Monday, 28 January, 2013

At first when I saw the title of our theme this year: Communities together: Build a Bridge, I was unsure whether my own story could really help to illustrate the point – so extreme were the circumstances.

So let me start there and see where it leads us.

In 1939 my town Bielsko was very close to the German and Czechoslovakian frontiers. I had a wonderful childhood – in winter there was skiing and ice skating. In summer everyone went hiking and climbing in the nearby mountains. Bielsko had a mixed population, comprising of German, Polish, Czechs and Jewish citizens who were all well integrated into the community. But, when the German armies invaded, the ethnic Germans turned against their Polish neighbours and the Jews. As old resentments re-surfaced, the Polish citizens also turned against the Jewish population.

We fled to Lublin. Soon we were herded into the Ghetto which was horrendously overcrowded, living conditions were unbearable, there were round-ups, deportations, starvation and then came an epidemic of typhus and cholera.

My mother, made contact with a Catholic priest in the city, and risked her life to teach English in the church in return for food.

We attempted five escapes and eventually we succeeded, and for some months we sheltered in Zabia Wola, a tiny Jewish rural community south of Lublin. In 1942 deportation was imminent and we fled into the forest. We lived in the wild for weeks, and eventually made our way back to Lublin – to the vicarage of the Catholic priest, F. Krasowski. He saved our lives. He obtained non-Jewish identity documents for us and worked out a survival plan: mother and I were to join Polish workers who were rounded up for forced labour in Germany. But we had to part from my Father who was later betrayed and was executed.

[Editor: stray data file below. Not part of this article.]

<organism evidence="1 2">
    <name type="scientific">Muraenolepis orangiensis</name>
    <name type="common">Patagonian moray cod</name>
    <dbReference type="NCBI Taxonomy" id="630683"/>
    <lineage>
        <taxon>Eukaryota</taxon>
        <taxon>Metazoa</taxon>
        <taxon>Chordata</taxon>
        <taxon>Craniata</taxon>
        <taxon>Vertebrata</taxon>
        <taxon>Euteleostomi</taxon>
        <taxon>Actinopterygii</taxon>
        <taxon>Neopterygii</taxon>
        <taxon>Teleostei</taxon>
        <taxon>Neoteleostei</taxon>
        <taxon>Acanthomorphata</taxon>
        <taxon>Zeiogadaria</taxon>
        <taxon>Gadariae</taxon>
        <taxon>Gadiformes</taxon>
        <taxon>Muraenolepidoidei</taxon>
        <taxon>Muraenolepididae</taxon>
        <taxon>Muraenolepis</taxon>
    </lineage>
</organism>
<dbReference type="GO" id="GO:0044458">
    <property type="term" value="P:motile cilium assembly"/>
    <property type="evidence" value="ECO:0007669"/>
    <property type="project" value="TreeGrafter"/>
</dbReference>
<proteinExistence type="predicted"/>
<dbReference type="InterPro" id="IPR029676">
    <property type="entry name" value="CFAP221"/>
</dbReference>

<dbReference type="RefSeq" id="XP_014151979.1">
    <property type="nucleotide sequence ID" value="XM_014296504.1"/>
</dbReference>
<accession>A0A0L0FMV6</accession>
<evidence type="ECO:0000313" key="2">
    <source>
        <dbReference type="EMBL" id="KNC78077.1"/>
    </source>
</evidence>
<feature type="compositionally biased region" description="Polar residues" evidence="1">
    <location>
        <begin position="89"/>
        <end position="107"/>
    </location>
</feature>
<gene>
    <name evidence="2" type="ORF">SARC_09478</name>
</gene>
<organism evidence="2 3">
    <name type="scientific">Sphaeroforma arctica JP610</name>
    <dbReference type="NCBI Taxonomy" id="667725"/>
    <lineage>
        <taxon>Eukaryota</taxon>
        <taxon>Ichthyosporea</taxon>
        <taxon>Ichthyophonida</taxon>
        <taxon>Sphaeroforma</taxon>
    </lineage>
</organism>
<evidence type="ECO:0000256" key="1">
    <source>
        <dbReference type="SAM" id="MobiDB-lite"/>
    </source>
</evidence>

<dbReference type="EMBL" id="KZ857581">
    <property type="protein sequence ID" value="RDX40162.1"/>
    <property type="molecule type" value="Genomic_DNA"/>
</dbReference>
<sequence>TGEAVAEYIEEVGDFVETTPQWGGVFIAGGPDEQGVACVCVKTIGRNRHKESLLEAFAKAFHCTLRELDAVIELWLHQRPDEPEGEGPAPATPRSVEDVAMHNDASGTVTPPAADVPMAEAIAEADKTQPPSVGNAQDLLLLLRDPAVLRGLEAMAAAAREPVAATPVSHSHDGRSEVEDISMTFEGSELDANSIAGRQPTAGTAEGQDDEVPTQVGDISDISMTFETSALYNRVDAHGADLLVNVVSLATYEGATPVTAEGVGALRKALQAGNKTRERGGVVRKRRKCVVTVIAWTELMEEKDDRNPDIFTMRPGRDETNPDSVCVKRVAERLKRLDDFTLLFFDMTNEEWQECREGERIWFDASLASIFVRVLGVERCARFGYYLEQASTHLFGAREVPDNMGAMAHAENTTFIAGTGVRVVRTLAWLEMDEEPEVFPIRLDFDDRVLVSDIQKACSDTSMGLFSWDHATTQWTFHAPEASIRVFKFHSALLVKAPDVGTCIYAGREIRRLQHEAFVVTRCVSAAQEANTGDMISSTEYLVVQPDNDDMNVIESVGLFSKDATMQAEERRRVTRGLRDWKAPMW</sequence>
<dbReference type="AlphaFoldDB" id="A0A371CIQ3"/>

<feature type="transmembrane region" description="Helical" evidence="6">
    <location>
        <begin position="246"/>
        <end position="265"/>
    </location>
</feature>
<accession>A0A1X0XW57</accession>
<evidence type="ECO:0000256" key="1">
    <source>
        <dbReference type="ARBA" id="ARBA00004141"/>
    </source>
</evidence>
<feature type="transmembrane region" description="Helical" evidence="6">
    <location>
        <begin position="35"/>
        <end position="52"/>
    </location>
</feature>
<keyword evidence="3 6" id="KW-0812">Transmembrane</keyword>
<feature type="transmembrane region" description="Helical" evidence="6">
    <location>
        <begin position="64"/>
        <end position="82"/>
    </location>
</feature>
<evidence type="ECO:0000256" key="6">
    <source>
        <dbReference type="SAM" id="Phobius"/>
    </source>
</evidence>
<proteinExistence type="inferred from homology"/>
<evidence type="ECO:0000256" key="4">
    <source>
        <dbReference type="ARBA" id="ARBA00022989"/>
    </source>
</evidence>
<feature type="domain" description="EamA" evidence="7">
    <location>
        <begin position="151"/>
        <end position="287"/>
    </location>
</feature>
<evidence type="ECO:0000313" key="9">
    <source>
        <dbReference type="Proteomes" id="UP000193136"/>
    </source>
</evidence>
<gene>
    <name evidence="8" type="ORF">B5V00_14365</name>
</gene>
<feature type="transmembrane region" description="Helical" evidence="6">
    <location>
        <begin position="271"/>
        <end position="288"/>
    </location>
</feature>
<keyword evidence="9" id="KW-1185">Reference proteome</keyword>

My mother and I went to a collection point where the SS were holding non-Jewish Poles. Our new documents were accepted and we were sent to an ammunition plant I.G Farben in Germany. I believe we would have survived the war there, but we were betrayed by a fellow-worker who became suspicious of our Polish accents. We were charged with entering Germany illegally, having documents that did not belong to us and being Jewish. Each offence carried the death penalty. We were lined up to be executed by firing squad.

At the last moment our death sentence was commuted to life imprisonment in Auschwitz and we were delivered to the gates of hell. There we were still to be interrogated. On arrival we were stripped, whipped, shaved and tattooed. From then on, we had no names. I was now number 39934 and my mother was number 39933.

For many months I was assigned to dozens of hard labour work groups, my mother was given a job in the camp sick bay. In spring 1944 I was transferred to work near the gas chambers – the centre of extermination in Auschwitz-Birkenau. For eight months I worked in the doomed ‘Kanada Kommando’, sorting the clothes and belongings stripped from the Jews murdered in the nearby the gas chambers.

During this period I witnessed more than half a million people – half a million people- sent to their deaths. We knew roughly how many were murdered because we could count the trains that arrived daily and knew how many the SS could cram into the cattle trucks.